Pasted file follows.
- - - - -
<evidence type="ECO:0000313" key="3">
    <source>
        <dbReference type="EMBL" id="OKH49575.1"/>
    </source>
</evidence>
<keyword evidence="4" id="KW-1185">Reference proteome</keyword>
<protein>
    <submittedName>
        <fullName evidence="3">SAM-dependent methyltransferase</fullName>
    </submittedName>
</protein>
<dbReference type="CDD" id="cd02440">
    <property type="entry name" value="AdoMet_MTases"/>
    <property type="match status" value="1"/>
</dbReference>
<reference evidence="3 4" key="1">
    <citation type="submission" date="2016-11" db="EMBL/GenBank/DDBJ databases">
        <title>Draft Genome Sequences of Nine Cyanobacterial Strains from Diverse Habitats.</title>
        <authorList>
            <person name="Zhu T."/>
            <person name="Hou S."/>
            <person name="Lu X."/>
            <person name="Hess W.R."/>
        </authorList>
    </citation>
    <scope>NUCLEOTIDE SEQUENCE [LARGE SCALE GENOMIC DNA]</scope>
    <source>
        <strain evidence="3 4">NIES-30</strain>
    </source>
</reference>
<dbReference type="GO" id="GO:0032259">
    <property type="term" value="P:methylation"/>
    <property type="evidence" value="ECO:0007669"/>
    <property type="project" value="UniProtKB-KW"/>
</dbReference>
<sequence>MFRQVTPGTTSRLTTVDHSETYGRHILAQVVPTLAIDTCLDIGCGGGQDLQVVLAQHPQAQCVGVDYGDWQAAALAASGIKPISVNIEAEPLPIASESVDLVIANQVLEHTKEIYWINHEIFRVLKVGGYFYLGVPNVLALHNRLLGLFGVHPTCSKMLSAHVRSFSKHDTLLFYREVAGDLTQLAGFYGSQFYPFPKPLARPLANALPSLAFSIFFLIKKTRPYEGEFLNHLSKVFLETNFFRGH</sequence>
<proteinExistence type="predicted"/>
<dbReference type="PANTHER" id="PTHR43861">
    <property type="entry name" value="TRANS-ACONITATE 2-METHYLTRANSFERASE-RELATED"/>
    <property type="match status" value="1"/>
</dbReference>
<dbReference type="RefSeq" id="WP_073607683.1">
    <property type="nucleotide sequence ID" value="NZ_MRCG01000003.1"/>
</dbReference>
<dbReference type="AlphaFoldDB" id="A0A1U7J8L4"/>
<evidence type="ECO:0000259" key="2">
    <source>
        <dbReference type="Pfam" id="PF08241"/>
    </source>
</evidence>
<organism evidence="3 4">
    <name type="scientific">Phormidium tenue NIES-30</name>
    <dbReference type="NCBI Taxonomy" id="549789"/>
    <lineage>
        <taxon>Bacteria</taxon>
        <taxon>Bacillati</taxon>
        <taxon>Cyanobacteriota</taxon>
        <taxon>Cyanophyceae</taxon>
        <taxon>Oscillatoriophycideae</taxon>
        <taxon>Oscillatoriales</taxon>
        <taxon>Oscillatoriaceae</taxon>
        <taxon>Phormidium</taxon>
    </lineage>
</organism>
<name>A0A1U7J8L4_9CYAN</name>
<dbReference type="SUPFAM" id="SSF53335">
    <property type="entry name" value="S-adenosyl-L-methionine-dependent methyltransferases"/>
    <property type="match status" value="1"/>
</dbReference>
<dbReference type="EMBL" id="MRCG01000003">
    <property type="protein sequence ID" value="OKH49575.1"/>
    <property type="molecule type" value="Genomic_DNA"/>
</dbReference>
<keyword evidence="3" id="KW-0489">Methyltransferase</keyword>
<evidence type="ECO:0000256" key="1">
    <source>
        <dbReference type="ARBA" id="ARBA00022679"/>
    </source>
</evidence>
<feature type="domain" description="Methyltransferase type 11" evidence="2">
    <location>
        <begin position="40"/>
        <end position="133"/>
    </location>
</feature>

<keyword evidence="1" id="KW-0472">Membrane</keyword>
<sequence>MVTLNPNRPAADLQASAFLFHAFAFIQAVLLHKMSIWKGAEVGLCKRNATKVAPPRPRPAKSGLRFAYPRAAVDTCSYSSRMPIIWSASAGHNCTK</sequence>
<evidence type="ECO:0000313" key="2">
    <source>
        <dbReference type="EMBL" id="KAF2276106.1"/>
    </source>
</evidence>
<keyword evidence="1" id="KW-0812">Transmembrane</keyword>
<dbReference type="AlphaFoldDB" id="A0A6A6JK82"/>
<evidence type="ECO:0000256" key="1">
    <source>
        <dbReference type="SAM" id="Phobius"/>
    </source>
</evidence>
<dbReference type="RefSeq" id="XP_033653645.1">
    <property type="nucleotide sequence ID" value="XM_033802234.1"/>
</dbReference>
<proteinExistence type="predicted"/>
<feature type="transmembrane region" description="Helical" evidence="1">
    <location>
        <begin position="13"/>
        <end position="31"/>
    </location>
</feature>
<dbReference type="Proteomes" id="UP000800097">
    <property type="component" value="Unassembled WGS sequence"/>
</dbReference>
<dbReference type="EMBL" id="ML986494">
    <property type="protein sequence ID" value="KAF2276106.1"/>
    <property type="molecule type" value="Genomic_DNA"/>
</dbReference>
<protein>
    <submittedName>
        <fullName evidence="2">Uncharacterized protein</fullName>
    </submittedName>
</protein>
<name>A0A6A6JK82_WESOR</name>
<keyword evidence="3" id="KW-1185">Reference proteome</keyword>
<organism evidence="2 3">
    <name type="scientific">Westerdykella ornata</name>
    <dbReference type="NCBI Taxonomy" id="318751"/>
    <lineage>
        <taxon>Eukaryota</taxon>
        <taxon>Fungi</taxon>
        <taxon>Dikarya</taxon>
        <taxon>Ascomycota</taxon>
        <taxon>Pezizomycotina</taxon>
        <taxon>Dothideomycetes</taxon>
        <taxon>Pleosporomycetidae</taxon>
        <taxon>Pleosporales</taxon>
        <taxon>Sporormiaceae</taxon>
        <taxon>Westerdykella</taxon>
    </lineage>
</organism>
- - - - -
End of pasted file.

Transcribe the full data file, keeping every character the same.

<evidence type="ECO:0000313" key="3">
    <source>
        <dbReference type="EMBL" id="OKH49575.1"/>
    </source>
</evidence>
<keyword evidence="4" id="KW-1185">Reference proteome</keyword>
<protein>
    <submittedName>
        <fullName evidence="3">SAM-dependent methyltransferase</fullName>
    </submittedName>
</protein>
<dbReference type="CDD" id="cd02440">
    <property type="entry name" value="AdoMet_MTases"/>
    <property type="match status" value="1"/>
</dbReference>
<reference evidence="3 4" key="1">
    <citation type="submission" date="2016-11" db="EMBL/GenBank/DDBJ databases">
        <title>Draft Genome Sequences of Nine Cyanobacterial Strains from Diverse Habitats.</title>
        <authorList>
            <person name="Zhu T."/>
            <person name="Hou S."/>
            <person name="Lu X."/>
            <person name="Hess W.R."/>
        </authorList>
    </citation>
    <scope>NUCLEOTIDE SEQUENCE [LARGE SCALE GENOMIC DNA]</scope>
    <source>
        <strain evidence="3 4">NIES-30</strain>
    </source>
</reference>
<dbReference type="GO" id="GO:0032259">
    <property type="term" value="P:methylation"/>
    <property type="evidence" value="ECO:0007669"/>
    <property type="project" value="UniProtKB-KW"/>
</dbReference>
<sequence>MFRQVTPGTTSRLTTVDHSETYGRHILAQVVPTLAIDTCLDIGCGGGQDLQVVLAQHPQAQCVGVDYGDWQAAALAASGIKPISVNIEAEPLPIASESVDLVIANQVLEHTKEIYWINHEIFRVLKVGGYFYLGVPNVLALHNRLLGLFGVHPTCSKMLSAHVRSFSKHDTLLFYREVAGDLTQLAGFYGSQFYPFPKPLARPLANALPSLAFSIFFLIKKTRPYEGEFLNHLSKVFLETNFFRGH</sequence>
<proteinExistence type="predicted"/>
<dbReference type="PANTHER" id="PTHR43861">
    <property type="entry name" value="TRANS-ACONITATE 2-METHYLTRANSFERASE-RELATED"/>
    <property type="match status" value="1"/>
</dbReference>
<dbReference type="RefSeq" id="WP_073607683.1">
    <property type="nucleotide sequence ID" value="NZ_MRCG01000003.1"/>
</dbReference>
<dbReference type="AlphaFoldDB" id="A0A1U7J8L4"/>
<evidence type="ECO:0000259" key="2">
    <source>
        <dbReference type="Pfam" id="PF08241"/>
    </source>
</evidence>
<organism evidence="3 4">
    <name type="scientific">Phormidium tenue NIES-30</name>
    <dbReference type="NCBI Taxonomy" id="549789"/>
    <lineage>
        <taxon>Bacteria</taxon>
        <taxon>Bacillati</taxon>
        <taxon>Cyanobacteriota</taxon>
        <taxon>Cyanophyceae</taxon>
        <taxon>Oscillatoriophycideae</taxon>
        <taxon>Oscillatoriales</taxon>
        <taxon>Oscillatoriaceae</taxon>
        <taxon>Phormidium</taxon>
    </lineage>
</organism>
<name>A0A1U7J8L4_9CYAN</name>
<dbReference type="SUPFAM" id="SSF53335">
    <property type="entry name" value="S-adenosyl-L-methionine-dependent methyltransferases"/>
    <property type="match status" value="1"/>
</dbReference>
<dbReference type="EMBL" id="MRCG01000003">
    <property type="protein sequence ID" value="OKH49575.1"/>
    <property type="molecule type" value="Genomic_DNA"/>
</dbReference>
<keyword evidence="3" id="KW-0489">Methyltransferase</keyword>
<evidence type="ECO:0000256" key="1">
    <source>
        <dbReference type="ARBA" id="ARBA00022679"/>
    </source>
</evidence>
<feature type="domain" description="Methyltransferase type 11" evidence="2">
    <location>
        <begin position="40"/>
        <end position="133"/>
    </location>
</feature>

<keyword evidence="1" id="KW-0472">Membrane</keyword>
<sequence>MVTLNPNRPAADLQASAFLFHAFAFIQAVLLHKMSIWKGAEVGLCKRNATKVAPPRPRPAKSGLRFAYPRAAVDTCSYSSRMPIIWSASAGHNCTK</sequence>
<evidence type="ECO:0000313" key="2">
    <source>
        <dbReference type="EMBL" id="KAF2276106.1"/>
    </source>
</evidence>
<keyword evidence="1" id="KW-0812">Transmembrane</keyword>
<dbReference type="AlphaFoldDB" id="A0A6A6JK82"/>
<evidence type="ECO:0000256" key="1">
    <source>
        <dbReference type="SAM" id="Phobius"/>
    </source>
</evidence>
<dbReference type="RefSeq" id="XP_033653645.1">
    <property type="nucleotide sequence ID" value="XM_033802234.1"/>
</dbReference>
<proteinExistence type="predicted"/>
<feature type="transmembrane region" description="Helical" evidence="1">
    <location>
        <begin position="13"/>
        <end position="31"/>
    </location>
</feature>
<dbReference type="Proteomes" id="UP000800097">
    <property type="component" value="Unassembled WGS sequence"/>
</dbReference>
<dbReference type="EMBL" id="ML986494">
    <property type="protein sequence ID" value="KAF2276106.1"/>
    <property type="molecule type" value="Genomic_DNA"/>
</dbReference>
<protein>
    <submittedName>
        <fullName evidence="2">Uncharacterized protein</fullName>
    </submittedName>
</protein>
<name>A0A6A6JK82_WESOR</name>
<keyword evidence="3" id="KW-1185">Reference proteome</keyword>
<organism evidence="2 3">
    <name type="scientific">Westerdykella ornata</name>
    <dbReference type="NCBI Taxonomy" id="318751"/>
    <lineage>
        <taxon>Eukaryota</taxon>
        <taxon>Fungi</taxon>
        <taxon>Dikarya</taxon>
        <taxon>Ascomycota</taxon>
        <taxon>Pezizomycotina</taxon>
        <taxon>Dothideomycetes</taxon>
        <taxon>Pleosporomycetidae</taxon>
        <taxon>Pleosporales</taxon>
        <taxon>Sporormiaceae</taxon>
        <taxon>Westerdykella</taxon>
    </lineage>
</organism>